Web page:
In a 2016 Harvard Business Review article, Michael Beer, Magnus Finnström, and Derek Schrader shared the story of a leadership development program they studied. Initially, the program started off with a bang. Participants enjoyed the training sessions and post-assessments indicated it was successful.
After a few years passed, a new mid-level manager joined the company and began to question the effectiveness of the program. Senior leaders were financially invested in leadership development, but the new manager saw numerous weaknesses.
A little investigation showed most participants returned to their former ways and no lasting changes occurred. The problem turned out to be simple and unfortunately had doomed the program before it began.
The employees learned valuable skills but didn’t have the correct work environment in which to use them. The company culture, the organizational structure, and senior leadership didn’t match the program. This made the entire endeavor pointless.
When considering a new leadership development program, you must think through all the details to ensure it will offer everything the organization and employees need. Here are four questions to answer, or your leadership development program will never be successful:
1. Is it customized to each employee?
Program participants will all have different skills levels at the beginning. This puts employees on an uneven playing field. If everyone is presented with the same material, it won't be effective.
When each individual has a unique experience customized to their needs, however, everyone can get the help they need. Make sure whichever leadership development program you choose for your organization offers assessments that identify ways employees can improve. The results will show what type of development each should receive.
From there, both you and your employees can develop a plan that helps them strengthen their skills. You can determine what types of material they would benefit from and what they can skip over.
2. Is the material engaging?
This should be obvious, but unfortunately it’s often overlooked. In fact, a 2015 West Unified Communication Services survey found one-third of employees felt the training material they had wasn’t interesting.
To make the experience engaging, here are some considerations:
● Variety is key. Incorporate different types of learning situations like online, one-on-one, and group settings.
● Make it in-depth. When material is superficial or generic, it’s difficult for employees to get excited about it.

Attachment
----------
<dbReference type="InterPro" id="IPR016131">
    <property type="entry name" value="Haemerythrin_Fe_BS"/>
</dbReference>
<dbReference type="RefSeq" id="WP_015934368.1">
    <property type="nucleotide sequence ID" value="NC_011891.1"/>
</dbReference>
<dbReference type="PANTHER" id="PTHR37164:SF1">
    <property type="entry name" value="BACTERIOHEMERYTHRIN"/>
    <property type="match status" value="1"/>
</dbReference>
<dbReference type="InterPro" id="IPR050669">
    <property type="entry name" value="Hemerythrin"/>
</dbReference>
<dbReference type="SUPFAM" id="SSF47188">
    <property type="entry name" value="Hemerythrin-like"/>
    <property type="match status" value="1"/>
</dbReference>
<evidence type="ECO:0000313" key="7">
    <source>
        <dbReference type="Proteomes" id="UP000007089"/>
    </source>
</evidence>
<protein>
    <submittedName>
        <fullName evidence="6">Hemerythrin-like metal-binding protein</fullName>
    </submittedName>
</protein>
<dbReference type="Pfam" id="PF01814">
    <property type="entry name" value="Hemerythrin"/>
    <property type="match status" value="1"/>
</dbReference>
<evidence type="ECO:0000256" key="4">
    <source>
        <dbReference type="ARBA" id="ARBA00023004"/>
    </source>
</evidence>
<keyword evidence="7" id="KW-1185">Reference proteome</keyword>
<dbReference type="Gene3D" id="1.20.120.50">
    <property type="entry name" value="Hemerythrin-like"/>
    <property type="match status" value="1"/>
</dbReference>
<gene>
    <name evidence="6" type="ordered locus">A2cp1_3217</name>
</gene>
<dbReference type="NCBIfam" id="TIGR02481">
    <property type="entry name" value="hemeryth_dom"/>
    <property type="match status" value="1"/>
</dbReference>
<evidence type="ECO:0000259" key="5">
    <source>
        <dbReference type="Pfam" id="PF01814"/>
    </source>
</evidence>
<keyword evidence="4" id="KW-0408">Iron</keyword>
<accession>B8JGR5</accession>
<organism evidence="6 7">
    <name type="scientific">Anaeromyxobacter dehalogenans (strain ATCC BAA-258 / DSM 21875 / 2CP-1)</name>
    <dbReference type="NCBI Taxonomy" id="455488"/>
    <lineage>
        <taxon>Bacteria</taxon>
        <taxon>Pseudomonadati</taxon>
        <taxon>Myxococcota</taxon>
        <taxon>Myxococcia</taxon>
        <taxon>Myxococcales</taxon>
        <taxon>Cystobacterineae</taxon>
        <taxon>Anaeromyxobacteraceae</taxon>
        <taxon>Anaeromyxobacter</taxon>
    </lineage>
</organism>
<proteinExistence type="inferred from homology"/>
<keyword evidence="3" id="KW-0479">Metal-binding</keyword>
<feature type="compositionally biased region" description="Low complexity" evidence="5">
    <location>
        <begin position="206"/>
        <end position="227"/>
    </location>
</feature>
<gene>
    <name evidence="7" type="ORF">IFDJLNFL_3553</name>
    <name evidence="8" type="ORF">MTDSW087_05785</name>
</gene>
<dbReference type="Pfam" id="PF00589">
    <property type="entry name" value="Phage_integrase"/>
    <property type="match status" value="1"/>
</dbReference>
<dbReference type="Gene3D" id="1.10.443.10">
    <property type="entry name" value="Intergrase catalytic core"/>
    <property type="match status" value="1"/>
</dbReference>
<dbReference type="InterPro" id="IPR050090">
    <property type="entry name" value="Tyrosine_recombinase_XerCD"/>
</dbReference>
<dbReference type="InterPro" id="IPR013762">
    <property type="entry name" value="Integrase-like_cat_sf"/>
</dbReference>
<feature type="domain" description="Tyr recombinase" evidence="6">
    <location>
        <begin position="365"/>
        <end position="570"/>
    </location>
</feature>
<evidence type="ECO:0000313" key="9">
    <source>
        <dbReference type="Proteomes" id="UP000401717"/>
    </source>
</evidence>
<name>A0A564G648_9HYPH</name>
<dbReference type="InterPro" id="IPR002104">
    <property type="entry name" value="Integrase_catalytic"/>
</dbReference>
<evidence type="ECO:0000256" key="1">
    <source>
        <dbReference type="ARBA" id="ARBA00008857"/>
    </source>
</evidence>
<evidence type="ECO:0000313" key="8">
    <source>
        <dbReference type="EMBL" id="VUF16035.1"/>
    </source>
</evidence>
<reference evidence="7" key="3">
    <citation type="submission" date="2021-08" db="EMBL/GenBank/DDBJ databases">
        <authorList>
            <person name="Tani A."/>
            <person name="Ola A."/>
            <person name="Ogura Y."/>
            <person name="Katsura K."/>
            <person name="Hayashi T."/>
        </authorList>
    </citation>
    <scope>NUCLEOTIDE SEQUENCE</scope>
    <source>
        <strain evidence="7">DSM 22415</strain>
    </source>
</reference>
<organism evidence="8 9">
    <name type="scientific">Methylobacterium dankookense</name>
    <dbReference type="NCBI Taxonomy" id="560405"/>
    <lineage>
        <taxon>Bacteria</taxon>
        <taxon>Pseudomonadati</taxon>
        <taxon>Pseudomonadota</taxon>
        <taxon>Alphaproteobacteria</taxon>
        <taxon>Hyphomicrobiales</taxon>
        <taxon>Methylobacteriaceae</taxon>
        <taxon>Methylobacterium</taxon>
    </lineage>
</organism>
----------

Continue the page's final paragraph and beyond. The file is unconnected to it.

● Mobile access is important. Employees have busy lives. Being able to access learning material anywhere, any time means they can dive into it when their interest levels are high.
Be proactive. Before choosing a leadership development program, ask your employees what they’d like to learn. Talk to them about different leadership trends and see what interests them. For example, would they like to manage virtual teams?
It’s also important to find out how they learn best. Some people are visual learners, while others need to practice skills to master them. Knowing this will show you what program characteristics will match their interests.
3. Can employees apply what they learn to their job?
There are two major benefits of training that employees can immediately apply to their jobs. First, it gives them a chance to practice what they’ve learned. They can see in a real-life setting what they’ve mastered and what they haven't.
Second, it shows their development is relevant. They see the time and energy they spent learning was worthwhile. Using their new skills in their current job will show them how it improves their performance. This will motivate all employees to continue with their development.
To ensure employees are making this connection, discuss with them ways they can apply what they’re learning right now. Is there a process they can do differently with this new knowledge? What can they do better? Talking about this will show them opportunities to use and practice their skills.
4. Will there be follow-up?
All too often, leadership development is condensed into a one- or two-day session. This is more time-efficient, but it also requires employees to absorb a lot of information quickly. And if there’s no additional follow-up, skills are easily forgotten.
Unfortunately, many leadership development programs ignore this aspect of learning. A 2016 Grovo report found that one in three employees rarely had follow-up sessions to reinforce what was learned.
Ensure employees will remember more of their training by planning follow-up from the beginning. Use that time as a way to give feedback and additional suggests that will help employees continue to improve.
Leadership develop programs can be a powerful resource for organizations. But if they don’t meet the needs of your employees, they’re doomed from day one. Remembering these tips will help you make the right choice for your company.
What are some other things to consider when looking for a leadership program? Share in the comments below!